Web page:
Celebrating Black History Month at Teva UK

Black History Month is an annual commemoration of the history, achievements, and contributions of black communities in the UK. We spoke to Teva colleagues across the UK to discover their thoughts about celebrating culture and who they are ‘proud to be’ during Black History Month 2021.

Sylvia Oba

Business Compliance and Ethics

I am proud to be everything that I am. My heritage, education, aspirations, networks, personal and professional background make me who I am and I make no excuses.

Stanley Ogunwa

Microbiologist

I’m proud to be black African/British and I am proud to work for a company like Teva that supports its BAME employees.

Rina Joshi

Specialty Regulatory Affairs

I am proud to be ‘me’. I am a unique person and have lots of great things to offer in all aspects of my life.

Reg Latouche

Regulatory Information Management

I am proud to be a voice in promoting the history of my people and to be part of movement in re-addressing the dialogue that for too long has been left silent or told from another perspective.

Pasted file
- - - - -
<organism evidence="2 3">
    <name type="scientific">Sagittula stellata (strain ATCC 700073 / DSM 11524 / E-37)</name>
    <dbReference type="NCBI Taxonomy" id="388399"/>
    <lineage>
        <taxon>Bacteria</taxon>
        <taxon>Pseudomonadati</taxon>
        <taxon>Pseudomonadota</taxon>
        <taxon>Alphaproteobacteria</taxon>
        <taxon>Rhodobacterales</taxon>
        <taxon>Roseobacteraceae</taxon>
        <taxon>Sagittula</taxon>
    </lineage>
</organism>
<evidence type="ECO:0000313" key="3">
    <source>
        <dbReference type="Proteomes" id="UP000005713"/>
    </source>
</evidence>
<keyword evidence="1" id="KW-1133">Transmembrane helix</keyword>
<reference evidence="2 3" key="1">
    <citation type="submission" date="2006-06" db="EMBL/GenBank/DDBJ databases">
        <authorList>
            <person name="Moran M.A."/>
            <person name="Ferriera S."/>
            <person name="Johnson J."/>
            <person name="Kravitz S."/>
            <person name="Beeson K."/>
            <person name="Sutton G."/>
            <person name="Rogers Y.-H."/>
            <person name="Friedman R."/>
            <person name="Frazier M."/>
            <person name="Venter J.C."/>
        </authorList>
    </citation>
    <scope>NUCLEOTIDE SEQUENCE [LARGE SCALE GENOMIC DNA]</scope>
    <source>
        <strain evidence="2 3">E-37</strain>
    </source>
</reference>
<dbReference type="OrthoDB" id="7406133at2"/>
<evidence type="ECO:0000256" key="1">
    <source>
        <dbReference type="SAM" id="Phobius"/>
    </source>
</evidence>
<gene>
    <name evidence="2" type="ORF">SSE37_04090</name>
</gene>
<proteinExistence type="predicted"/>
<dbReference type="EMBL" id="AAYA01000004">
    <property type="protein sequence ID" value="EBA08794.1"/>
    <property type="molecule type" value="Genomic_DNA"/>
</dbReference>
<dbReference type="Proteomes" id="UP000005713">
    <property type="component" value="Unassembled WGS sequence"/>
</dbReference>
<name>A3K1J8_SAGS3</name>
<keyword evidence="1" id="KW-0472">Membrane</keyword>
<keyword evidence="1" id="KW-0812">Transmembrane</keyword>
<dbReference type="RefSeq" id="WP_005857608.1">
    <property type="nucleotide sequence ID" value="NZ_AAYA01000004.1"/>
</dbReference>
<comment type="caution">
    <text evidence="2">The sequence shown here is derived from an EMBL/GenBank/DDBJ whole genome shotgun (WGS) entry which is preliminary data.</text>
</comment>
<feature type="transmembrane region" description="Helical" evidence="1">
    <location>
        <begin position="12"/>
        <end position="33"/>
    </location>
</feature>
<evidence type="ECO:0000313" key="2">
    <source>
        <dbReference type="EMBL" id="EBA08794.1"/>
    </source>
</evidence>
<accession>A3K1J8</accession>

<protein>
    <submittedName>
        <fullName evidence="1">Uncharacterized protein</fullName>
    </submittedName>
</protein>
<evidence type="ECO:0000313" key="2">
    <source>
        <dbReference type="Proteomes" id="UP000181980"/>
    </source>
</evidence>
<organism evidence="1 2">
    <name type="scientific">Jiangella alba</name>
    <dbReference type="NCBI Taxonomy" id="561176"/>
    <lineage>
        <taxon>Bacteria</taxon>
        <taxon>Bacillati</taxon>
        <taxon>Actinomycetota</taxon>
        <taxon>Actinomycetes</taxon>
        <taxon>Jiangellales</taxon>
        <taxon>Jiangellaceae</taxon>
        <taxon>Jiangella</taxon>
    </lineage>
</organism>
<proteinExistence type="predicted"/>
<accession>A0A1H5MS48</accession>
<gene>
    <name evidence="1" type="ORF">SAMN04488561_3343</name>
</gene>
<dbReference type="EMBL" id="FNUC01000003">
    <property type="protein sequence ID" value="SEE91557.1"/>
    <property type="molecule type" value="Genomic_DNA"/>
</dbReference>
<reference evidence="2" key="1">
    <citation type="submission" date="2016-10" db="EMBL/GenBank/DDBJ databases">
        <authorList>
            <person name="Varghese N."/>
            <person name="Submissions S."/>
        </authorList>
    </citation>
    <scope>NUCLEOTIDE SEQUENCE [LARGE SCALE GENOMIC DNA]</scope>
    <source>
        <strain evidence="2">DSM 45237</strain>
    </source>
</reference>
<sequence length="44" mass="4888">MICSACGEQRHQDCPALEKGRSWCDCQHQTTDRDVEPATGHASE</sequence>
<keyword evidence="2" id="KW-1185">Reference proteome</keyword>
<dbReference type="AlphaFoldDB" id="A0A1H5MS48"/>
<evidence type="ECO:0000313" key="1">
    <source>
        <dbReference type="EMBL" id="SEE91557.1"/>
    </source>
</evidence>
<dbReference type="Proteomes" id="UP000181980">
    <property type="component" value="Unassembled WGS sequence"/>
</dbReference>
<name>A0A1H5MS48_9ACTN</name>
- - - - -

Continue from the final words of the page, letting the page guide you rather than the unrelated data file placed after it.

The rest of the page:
Abdulmajeed Ifedapo Raji

Microbiology

I’m proud of my heritage and I’m proud to be me.  I’m proud to be a person who lives and believes in the spirit of “Ubuntu” –the African Philosophy of “I am because of who we all are.” I am black and proud.

Kiran Dhillon

Specialty Regulatory Affairs

I am extremely proud of my cultural heritage and fortunate to have spent my childhood in an amazing country where there was great emphasis laid in the community spirit and acceptance of people from all walks of life regardless of their culture, race, religious background or status in society.

I’m Sylvia Oba, I was born and raised in Nairobi, Kenya.

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Sylvia-Oba_circle.png I’m Sylvia Oba, I’m married and have a twelve year old daughter that has recently started high school. I was born and raised in Nairobi, Kenya. I also did a short stint in Addis Ababa, Ethiopia where my dad worked and we had the opportunity to attend an international school. It’s at the international school that I first socialised with people from different nationalities, cultural and religious backgrounds.